November 10, 2022
A Multnomah County Health Department Report suggests that gas stoves release dangerous air pollutants and that children living in homes with such appliances are 42% more likely to have asthma symptoms. Citing these health concerns, the report advises against fuel-burning appliances like gas stoves to protect public health.
On Thursday, November 10, the Board of County Commissioners received an information session experts from the Multnomah County Health Department on the report’s findings. The report pointed out that gas stoves release a variety of pollutants, including nitrous oxide, carbon monoxide and volatile organic compounds. The report also highlighted the implications these pollutants have on environmental justice, noting that Black, Indigenous, Latinx and other people of color face a higher and compounded risk from these indoor emissions because they are also disproportionately exposed to outdoor air pollution.
Chair Deborah Kafoury requested the report on natural gas appliances, which is part of the Commission’s commitment to give priority to reducing the cumulative burden of air pollution within the framework of the Clean air resolution adopted earlier this year in February.
The primary purpose of the report is to inform and educate the community about the extent to which gas appliances, such as gas stoves, contribute to indoor air quality pollution and health risks. health, said Brendon Haggerty, acting program supervisor for Multnomah County Environmental Health.
“I believe that the briefing we are going to receive on this report this morning will provide us with very relevant information for our work as health boards,” said President Kafoury.
“Our responsibility as a board of health is to improve public health and that, of course, means helping people make healthier choices and making those choices more understandable and accessible.”
The report explains how gas stoves pose a health risk in homes. Gas stoves are a source of pollution by combustion (burning). Switching on and off releases a range of hazardous air pollutants, including concentrations of nitrogen dioxide (NO2) which are up to 50% to 400% higher than homes with electric stoves, depending on to research from the US Environmental Protection Agency.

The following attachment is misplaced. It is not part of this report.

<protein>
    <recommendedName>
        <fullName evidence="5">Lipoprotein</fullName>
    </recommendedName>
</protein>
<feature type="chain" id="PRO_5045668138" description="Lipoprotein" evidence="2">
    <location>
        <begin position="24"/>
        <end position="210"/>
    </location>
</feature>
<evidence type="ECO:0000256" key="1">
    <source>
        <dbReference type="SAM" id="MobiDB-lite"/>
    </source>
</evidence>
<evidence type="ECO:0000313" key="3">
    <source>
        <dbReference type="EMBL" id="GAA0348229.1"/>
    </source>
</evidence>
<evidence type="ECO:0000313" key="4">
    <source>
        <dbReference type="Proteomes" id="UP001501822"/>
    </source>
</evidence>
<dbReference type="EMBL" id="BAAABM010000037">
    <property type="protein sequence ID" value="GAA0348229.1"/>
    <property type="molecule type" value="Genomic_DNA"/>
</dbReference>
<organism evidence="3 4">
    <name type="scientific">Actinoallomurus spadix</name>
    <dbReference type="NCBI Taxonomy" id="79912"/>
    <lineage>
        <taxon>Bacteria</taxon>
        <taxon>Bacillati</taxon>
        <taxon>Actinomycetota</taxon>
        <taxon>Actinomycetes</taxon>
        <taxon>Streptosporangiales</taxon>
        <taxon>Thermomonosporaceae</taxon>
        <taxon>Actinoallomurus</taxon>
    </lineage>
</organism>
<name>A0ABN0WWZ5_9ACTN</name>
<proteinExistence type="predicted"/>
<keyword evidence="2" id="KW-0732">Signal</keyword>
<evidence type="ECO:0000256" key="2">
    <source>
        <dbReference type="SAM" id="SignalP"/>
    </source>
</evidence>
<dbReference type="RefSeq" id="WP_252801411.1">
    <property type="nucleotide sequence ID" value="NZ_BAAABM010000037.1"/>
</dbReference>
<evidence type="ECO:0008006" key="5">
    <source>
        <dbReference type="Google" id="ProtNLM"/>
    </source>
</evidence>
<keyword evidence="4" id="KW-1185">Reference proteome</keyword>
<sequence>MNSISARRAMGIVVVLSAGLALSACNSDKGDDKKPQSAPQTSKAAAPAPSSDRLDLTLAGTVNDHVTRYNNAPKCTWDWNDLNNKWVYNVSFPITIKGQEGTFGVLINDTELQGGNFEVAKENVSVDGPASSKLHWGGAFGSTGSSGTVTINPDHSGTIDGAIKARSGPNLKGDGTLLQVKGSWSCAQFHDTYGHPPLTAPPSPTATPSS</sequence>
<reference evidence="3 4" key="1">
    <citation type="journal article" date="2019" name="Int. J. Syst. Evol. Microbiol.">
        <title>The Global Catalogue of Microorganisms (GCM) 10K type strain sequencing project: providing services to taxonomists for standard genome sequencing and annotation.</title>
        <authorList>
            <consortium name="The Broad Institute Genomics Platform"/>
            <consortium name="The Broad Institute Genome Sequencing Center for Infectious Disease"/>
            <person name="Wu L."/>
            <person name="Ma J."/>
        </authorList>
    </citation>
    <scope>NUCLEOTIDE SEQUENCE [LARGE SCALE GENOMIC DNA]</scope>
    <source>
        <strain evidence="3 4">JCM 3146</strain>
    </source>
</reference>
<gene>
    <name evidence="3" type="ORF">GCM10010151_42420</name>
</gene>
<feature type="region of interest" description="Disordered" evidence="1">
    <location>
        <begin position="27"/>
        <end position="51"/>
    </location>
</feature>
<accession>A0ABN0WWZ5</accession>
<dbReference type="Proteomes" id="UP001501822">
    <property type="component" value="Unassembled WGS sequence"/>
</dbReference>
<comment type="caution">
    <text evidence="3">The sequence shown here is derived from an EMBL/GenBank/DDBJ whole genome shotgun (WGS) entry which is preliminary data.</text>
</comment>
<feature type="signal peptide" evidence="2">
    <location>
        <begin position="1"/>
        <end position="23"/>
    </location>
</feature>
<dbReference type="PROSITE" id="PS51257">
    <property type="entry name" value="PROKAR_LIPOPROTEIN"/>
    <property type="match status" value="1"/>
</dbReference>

“Gas stoves are a particular concern as they are an immediate source of indoor air pollution,” Public Health Director Jessica Guernsey said of the concern over gas stoves at the interior of houses.
Using a gas stove indoors exposes people in the home to pollutants for longer periods of time because homes and buildings can trap pollutants. Guernsey shared that indoor pollutants have been ranked among the top five environmental risks to public health, citing that people will spend 90% of their lives indoors.
Even when stoves are turned off, Haggerty said, gas stoves can leak and continue to pollute indoors.
Children are at a higher risk of being susceptible to indoor pollution due to their increased breathing rate, smaller body size, and higher lung-to-body ratios, Haggerty shared. Aging adults are also at higher risk due to the likelihood of underlying illnesses, while anyone with respiratory or heart conditions is also more likely to be affected by indoor air pollution.
In Multnomah County, 1 in 10 adults report a diagnosis of asthma, making it one of the most common chronic conditions in the county.
The report also details the inequitable harms of indoor air pollution, citing that low-income people and Black, Indigenous, and people of color are disproportionately burdened by most types of pollution. According to the American Lung Association, people of color are 1.5 times more likely to live in an area with poor air quality than white people.